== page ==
Event – College of Charleston vs UNC

As I am writing this on November 17th, less than 24 hours since attending the men’s basketball game vs the UNC Tar heels, trash is still littering the area of TD Arena.  Sitting there, in our city, on our own campus, intoxicating the environment.  As I was sitting at the basketball game during half-time, I looked around me and noticed all the single use plastic being carelessly consumed and thrown away, well, on the ground.  Even I was consuming Diet Coke to keep me quenched while I cheered at the top of my lungs.  As I walked by the student entrance to the arena at 6:50 am while on the way to weight lifting, I saw bottles upon bottles, wrappers upon wrappers, and other various trash, upon trash that was mindlessly used and discarded of improperly outside on the ground.  Now, as I am writing this, I have been pondering the idea of how to eliminate the use of plastic at our sporting events on such a small scale, to hopefully have a positive impact on the environment.  Seeing how much trash was created from just one college basketball game only has my mind racing on the thought of the trash generated from sporting events such as SEC football games, and even on a larger scale, professional soccer.



One way we could start to eliminate the litter on the streets that might never get picked up is to provide multiple trash and recycling bins outside where the students stand in line for hours, waiting for entry.  Asking 1,000 students to stand out in the cold miserably for hours, and not excepting people to bring items like food packaging or drinks to keep them satisfied is being unthoughtful and unorganized.  If there were trashcans and recycling bins within reach where people could stay in line, I am hopeful that students would toss their garbage in a proper collector, rather than on the ground.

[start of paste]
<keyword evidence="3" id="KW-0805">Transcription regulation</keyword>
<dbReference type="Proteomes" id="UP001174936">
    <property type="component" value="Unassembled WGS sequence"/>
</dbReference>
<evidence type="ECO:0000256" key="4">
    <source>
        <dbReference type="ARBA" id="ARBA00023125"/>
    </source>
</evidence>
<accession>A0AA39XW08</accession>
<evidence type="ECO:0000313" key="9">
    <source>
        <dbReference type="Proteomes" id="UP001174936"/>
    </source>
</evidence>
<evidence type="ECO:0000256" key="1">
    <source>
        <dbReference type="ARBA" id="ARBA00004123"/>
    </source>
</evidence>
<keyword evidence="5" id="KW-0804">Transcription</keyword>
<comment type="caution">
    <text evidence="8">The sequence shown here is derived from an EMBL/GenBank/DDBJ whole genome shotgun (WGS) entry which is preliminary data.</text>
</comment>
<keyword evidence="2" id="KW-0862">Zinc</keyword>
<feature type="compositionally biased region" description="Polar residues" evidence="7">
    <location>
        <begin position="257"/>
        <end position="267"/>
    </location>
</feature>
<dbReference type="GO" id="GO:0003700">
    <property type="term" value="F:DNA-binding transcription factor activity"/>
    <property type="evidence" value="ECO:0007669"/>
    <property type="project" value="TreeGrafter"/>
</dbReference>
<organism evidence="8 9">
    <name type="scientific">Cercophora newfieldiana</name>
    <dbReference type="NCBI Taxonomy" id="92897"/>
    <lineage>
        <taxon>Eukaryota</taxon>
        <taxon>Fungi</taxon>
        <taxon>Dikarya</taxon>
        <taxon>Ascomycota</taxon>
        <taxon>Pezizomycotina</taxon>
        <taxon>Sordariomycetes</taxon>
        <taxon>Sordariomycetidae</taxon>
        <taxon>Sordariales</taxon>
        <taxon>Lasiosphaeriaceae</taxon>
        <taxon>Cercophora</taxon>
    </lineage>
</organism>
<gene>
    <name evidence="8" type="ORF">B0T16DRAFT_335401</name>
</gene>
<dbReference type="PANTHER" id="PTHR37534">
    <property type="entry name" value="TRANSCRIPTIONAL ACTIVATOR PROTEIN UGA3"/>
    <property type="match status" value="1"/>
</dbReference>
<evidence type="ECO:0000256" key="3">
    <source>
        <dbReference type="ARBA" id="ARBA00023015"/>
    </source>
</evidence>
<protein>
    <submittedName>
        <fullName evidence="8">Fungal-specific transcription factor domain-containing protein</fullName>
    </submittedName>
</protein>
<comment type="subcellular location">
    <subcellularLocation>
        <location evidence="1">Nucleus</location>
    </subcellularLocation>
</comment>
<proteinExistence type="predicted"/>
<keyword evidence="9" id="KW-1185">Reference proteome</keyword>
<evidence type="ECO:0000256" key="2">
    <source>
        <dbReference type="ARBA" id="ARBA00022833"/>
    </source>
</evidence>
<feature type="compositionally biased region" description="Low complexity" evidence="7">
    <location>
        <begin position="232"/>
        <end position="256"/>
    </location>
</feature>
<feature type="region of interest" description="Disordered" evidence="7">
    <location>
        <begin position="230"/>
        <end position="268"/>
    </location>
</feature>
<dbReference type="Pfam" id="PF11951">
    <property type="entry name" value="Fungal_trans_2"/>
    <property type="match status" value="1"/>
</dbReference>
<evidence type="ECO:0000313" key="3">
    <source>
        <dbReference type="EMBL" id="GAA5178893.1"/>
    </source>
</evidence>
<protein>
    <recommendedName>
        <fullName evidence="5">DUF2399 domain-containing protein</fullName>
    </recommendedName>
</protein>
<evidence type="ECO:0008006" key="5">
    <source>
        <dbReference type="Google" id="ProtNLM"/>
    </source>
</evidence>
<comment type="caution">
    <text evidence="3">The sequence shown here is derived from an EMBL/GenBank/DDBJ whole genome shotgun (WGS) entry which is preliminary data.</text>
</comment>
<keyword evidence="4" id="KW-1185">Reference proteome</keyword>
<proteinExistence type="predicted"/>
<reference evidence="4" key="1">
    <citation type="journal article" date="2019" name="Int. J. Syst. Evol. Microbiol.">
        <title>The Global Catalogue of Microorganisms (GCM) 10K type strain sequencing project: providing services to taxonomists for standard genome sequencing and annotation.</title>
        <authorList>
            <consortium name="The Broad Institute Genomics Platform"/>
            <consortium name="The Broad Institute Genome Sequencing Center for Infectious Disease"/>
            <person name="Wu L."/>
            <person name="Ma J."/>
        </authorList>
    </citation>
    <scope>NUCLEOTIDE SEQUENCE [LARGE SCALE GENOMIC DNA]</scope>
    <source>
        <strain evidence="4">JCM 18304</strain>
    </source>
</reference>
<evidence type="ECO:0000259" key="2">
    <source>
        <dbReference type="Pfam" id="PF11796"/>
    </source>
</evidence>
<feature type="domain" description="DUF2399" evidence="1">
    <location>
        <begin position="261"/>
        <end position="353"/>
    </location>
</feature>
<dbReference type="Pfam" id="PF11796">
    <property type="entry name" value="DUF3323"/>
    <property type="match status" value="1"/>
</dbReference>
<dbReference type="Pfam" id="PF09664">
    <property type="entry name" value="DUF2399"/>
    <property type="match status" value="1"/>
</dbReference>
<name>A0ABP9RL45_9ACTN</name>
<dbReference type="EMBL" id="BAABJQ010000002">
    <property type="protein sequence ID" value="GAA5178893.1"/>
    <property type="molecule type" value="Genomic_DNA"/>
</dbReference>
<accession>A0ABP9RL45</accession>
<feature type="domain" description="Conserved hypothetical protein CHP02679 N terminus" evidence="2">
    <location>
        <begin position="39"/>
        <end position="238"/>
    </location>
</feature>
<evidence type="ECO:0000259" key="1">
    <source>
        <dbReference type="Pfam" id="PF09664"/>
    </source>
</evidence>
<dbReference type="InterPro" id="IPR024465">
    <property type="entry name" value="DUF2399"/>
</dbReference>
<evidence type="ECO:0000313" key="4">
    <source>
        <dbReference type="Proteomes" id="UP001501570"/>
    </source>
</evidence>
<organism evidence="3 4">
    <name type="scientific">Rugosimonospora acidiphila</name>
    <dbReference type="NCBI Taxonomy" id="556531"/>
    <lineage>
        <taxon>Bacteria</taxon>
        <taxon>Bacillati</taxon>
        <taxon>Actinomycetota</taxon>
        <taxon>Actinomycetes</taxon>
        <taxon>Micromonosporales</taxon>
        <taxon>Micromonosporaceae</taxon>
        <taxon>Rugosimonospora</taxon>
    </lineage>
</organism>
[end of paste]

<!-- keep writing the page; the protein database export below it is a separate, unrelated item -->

Another idea that I have is to decrease the consumption of plastic is to serve food items in biodegradable plates with biodegradable utensils.  Completely eliminating the food concessions is highly improbable and unrealistic, an easy swap could be to serve it in a biodegradable fashion so it is less harmful to our Earth once thrown into a landfill, and it has a chance to break down before entering our oceans.



A third possible change could be to completely eliminate the plastic pompoms.  I saw so many pompoms that were used for maybe the pre-show, and half of the first quarter, but then thrown onto the grown, and stomped on by the crowd.  The pompoms may be a cute idea, but extremely pointless, and is a small way we can reduce the amount of plastic used for the event.  It might seem like an insignificant change, but a lot of small changes render big results.


As a college that stands for environmental sustainability, we have the obligation to translate this practice into all of our channels.  Making such a large effort to be sustainable in some aspects of our college, but completely ignored in others is not efficient or very effective.

The Plastic Lining of Waste

It is well known, plastic does not belong in our lakes, rivers, and especially our oceans.  A place of no return for plastic and other waste that enters the forbidden seas.  What if there was something we could do to utilize that plastic already in the ocean to clean up more plastic in the ocean.  Well, this is exactly what is happening because of Michael Timko from the Worcester Polytechnic Institute in Massachusetts.  Timko and his colleagues have proposed a plan that could decrease the amount of waste in our oceans  by also utilizing the waste to convert into fuel.  A news article from NewsScientist published on November 1st, 2021 gives the details on his great idea.